Wednesday, November 30, 2022

20 minutes to Kherson: What the battle for the south looks like

by Igor KossovNovember 7, 2022 7:52 pm
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20 minutes to Kherson: What the battle for the south looks likeUkrainian vehicle commander "Raven" (L) and his compatriot, "Gun," wait out a morning lull with their unit's Grad multiple rocket launcher near the front lines in Ukraine's southern Mykolaiv Oblast on November 3, 2022. Ukraine has used rockets and artillery to soften up Russian forces occupying Kherson Oblast, in preparation for the region's liberation. (Byron Smith)

MYKOLAIV OBLAST — The low November sun slips in and out of the clouds near the regional border between Kherson and Mykolaiv. 

The last of the autumn leaves, the color of rust and flame, blow across the barren field as a handful of Ukrainian soldiers climb a small tree and go at it with a chainsaw. 

They want the branches as camouflage for their dark-green Grad multiple rocket launcher, parked just behind the tree line. Its attendant civilian-grade command SUV, which carries the officer in charge, the targeting specialist and the medic, sits just nearby. 

Almost every day, this team is given a target, told to drive into range, calculate the shot, unleash a barrage of rockets and get out of there before return fire comes flying in. As they wait for the call, we can hear the dull booming of both sides’ weapons in the distance. 

"Everything is very simple: we get information on a target, the senior officer does all the calculations on a tablet using a special program, selects a firing position, we go to that position, we do our work and get out of there, so we're not intercepted," says Ihor, callsign Raven, who commands the Grad launcher itself. Troops have not been identified by full name for their safety on and off the battlefield.

Occasionally they work with drone support, which lets them correct their fire in real time and get a video showing how they did. 

“It’s very nice to see your targets burned down,” says Raven.

This unit is just a small part of the 59th Motorized Brigade that's defending Mykolaiv and trying to push Russian forces deeper back into Kherson Oblast. The full-scale invasion in February had caught the 59th behind enemy lines at Oleshky Sands, south of the Dnipro River. 

The brigade executed a fighting retreat, shooting its way through the Russian forces that had leapfrogged it and captured the Antonivsky Bridge across the Dnipro. Once the brigade made it to Mykolaiv Oblast, it held the line and repelled the Russian onslaught, before starting to push the invaders back towards the southeast.  

“This brigade destroys enemies every day,” says Maj. Serhiy Tsehotskiy, the 59th’s press officer. “Just today, we hit three armored vehicles, two tanks, one self-propelled artillery, one D-20 howitzer, and had 10 confirmed soldier kills, and about 15 wounded. This is just one day, and it wasn’t even very active.”

“We pushed them back in the fall,” says Raven. “As we push the enemy back towards Kherson, we are getting closer to Kherson ourselves.”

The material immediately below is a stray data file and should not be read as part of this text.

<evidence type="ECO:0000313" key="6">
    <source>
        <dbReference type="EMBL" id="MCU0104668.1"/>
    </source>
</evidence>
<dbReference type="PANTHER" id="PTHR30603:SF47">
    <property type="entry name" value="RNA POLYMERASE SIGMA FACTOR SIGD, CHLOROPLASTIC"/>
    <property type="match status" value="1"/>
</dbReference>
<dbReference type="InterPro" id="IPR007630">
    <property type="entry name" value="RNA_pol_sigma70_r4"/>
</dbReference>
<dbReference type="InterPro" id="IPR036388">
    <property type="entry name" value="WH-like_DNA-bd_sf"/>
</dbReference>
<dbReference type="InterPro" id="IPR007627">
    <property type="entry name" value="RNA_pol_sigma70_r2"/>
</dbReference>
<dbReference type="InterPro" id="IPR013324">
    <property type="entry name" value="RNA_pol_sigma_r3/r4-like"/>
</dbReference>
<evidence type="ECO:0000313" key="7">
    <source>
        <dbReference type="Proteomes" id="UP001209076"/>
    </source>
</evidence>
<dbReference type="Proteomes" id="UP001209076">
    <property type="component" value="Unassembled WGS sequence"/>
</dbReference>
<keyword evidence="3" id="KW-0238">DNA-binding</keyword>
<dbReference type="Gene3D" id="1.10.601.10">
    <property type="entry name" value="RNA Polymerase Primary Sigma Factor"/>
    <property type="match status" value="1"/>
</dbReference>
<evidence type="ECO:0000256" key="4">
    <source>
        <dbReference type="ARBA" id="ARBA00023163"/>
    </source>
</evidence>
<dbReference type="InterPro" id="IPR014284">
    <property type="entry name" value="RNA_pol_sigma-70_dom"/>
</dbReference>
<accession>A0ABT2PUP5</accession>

Indeed, an infantryman with the callsign Sheriff, who mans a checkpoint just down the road from the regional border, points out that it’d take just a fraction of an hour to reach the city of Kherson by car from the Ukrainian positions, if it weren’t for all the fighting.

“Everyone is motivated,” Sheriff says. “Here we have a saying: it's 20 minutes to Kherson.”

Slow push

Compared to Ukraine’s triumphant charge across Kharkiv Oblast in September and parts of Kherson Oblast in October, the front line in this part of Ukraine has moved very slowly in the past several weeks. 

“With the last Ukrainian offensive, the Russians lost territory but on the other hand, the front line shrank and Russian force density improved,” says Konrad Muzyka, the director of defense analyst Rochan Consulting, which tracks Russian forces. “In other words, they have more men per square kilometer than before.”

Muzyka says there are reports of Russians entrenching and fortifying their positions, but also, perplexingly, of Russians abandoning them.

A Ukrainian Grad artillery unit makes preparations during a morning lull near the front lines in Ukraine's southern Mykolaiv Oblast on November 3, 2022. (Byron Smith)

OSINT analysts and Ukrainian soldiers who spoke to the Kyiv Independent said that Russian forces on the western bank of Dnipro River are still defending their captured territory, by and large. 

Russia doubled down on its claim on Kherson Oblast and other occupied territories in late September, when it held a fake “referendum” there and claimed that it was “incorporating” Kherson Oblast into the Russian Federation, in violation of international law. The Russians don’t want to hand over their only captured regional capital without a fight. Still, Russian-appointed occupation leaders have reportedly pulled back across the river. 

“They’re imitating some kind of defense there,” says Tsehotskiy. “But we have data that everything of value has already been moved out of Kherson. We know for certain that the entire city administration, all the government institutions, are already empty, the buildings don’t even have flags anymore.” 

“There were even cases where they left food behind because it’s hard to carry things across the Dnipro,” he says. “The local civilians have picked it apart and taken it home.”